anantksundaramsocalbrianwatto_cobraRonnnieOSpamSandwichFileMakerFellerRayz2016jony0
  • Reply 6 of 12
    The best thing Apple did was to stop providing volume data to these guys. Funny to see them scrambling.

    I truly hope the next step will be for Apple to stop providing earnings guidance, altogether.
    watto_cobraSpamSandwichjony0
  • Reply 7 of 12
    Bebe said:
    The usual end of the year BS analysis.  Stock manipulation?
    No.
  • Reply 8 of 12
    Credit Suisse is trying to generate news to match their $221 price target. They have an inaccurate track record. Seems like nobody cares about their report as evident of  current stock price. Just another manipulator.
    watto_cobra
  • Reply 9 of 12
    tzmmtz said:
    Credit Suisse is trying to generate news to match their $221 price target. They have an inaccurate track record. Seems like nobody cares about their report as evident of  current stock price. Just another manipulator.

    You almost have to feel sorry for clients following these analyst's advice.  They're missing out on fantastic gains if they had any intentions to buy Apple stock.  The analyst is missing by so much that he shouldn't even have that type of job.
    watto_cobra
  • Reply 10 of 12
    k2kwk2kw Posts: 2,035member
    lkrupp said:
    While “analysts” perform their circle jerks AAPL finished up $3.69 to $275.15 and $1.243T market cap today. But, as usual, they are Doomed™.
    Apple will be fine because Meaningful, tough tariffs won’t be imposed by this administration. That’s just talk.
  • Reply 11 of 12
    Rayz2016Rayz2016 Posts: 6,816member
    sacto joe said:
    No offense, Appleinsider, but you need to stick to what you do well, and clearly it’s not pontificating on the business end of Apple and AAPL!

    First and foremost, NOBODY outside of Apple has any clue how many devices they actually sell. Second, apparently you didn’t get the memo, but it’s no longer about “market share”, it’s all about “installed base”, which last I checked is still growing for Apple. In fact, by now, Apple is probably approaching owning a third of the smartphone installed base. And that installed base is loyal; when they buy again, they’ll buy Apple.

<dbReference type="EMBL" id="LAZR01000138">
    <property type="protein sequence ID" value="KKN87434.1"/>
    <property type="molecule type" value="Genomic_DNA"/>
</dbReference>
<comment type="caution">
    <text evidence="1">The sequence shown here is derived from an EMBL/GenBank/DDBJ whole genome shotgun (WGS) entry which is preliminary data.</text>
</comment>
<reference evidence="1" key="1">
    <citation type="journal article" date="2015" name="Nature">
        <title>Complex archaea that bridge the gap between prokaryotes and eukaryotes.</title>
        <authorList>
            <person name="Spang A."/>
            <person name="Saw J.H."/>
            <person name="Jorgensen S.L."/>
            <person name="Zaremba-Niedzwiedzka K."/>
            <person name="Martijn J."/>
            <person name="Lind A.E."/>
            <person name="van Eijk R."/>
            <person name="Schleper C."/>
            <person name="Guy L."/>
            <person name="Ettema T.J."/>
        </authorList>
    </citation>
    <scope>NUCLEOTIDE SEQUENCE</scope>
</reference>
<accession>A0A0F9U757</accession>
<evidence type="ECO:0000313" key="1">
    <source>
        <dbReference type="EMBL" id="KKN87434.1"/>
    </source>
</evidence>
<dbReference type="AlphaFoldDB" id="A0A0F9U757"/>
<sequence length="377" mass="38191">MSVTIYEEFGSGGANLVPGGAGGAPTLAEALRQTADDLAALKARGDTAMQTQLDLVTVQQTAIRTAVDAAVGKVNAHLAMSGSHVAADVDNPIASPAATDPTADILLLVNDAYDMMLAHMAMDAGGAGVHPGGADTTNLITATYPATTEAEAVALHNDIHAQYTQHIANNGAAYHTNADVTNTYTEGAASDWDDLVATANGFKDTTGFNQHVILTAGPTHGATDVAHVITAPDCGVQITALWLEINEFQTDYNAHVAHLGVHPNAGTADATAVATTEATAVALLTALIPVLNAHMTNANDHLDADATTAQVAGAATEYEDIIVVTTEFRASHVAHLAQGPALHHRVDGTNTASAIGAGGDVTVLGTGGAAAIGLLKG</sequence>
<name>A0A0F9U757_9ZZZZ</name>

Crap stories and crap valuations for Apple are nothing new. It’s why Apple, even now, is undervalued. And giving credence to those crap stories only perpetuates the undervaluation.

    Fortunately, a few years ago, Apple figured out exactly how to deal with that undervaluation; it put it’s enormous cash flow to work buying up huge chunks of that ridiculously cheap stock and taking it off the market. The result was to reward long term Apple investors by increasing their percentage ownership of Apple.

    Apple is now approaching 4 B shares outstanding. When it hits about 3.3 B shares, it will have literally doubled the percentage interest in Apple of each share held since stock buybacks began! And Apple is a far bigger and far more valuable company than it was then.

    But that’s only the money side, a mere byproduct of a company dedicated to constantly improving the way people work, play, and grow, and a company whose relevance is still increasing along with it’s dimensions by leaps and bounds.

    THAT’S what’s really going on with Apple’s business.
    Well said. 


    watto_cobra
  • Reply 12 of 12
    avon b7avon b7 Posts: 5,820member
    Market share is very important. As important as it ever was. It is also probably why Tim spoke about potentially untethering  some areas going forward.

    As handset sales flattened out, Apple put more emphasis on installed base but 'installed base' (as a number) doesn't mean 
    much at all.

    It definitely means far less than quarterly shipment data (independently of other areas of Apple's business) which Apple has stopped providing as it is supposedly not very representative.

    What is crystal clear is that 'installed base' is even less representative unless Apple fleshes the number out. It has all the data down to the last machine/user but AFAIK has never provided it. 

    I have eight iOS devices that are 'live' and associated with two AppleIDs. Of those eight, only three are in active use although the others occasionally get online. 

    I take that to mean that they are all included in Apple's installed base but how relevant is that is only two of the devices are actually tied to 'potential' revenue generation for Apple/developers?

    I say 'potential' because right now we have no Apple services and are unlikely to generate more App revenue for Apple/Developers.

    Without details, the information on installed base doesn't mean much at all, and as iOS is a mature platform, the  more likely it is that older, non-revenue generating devices are forming part of the total.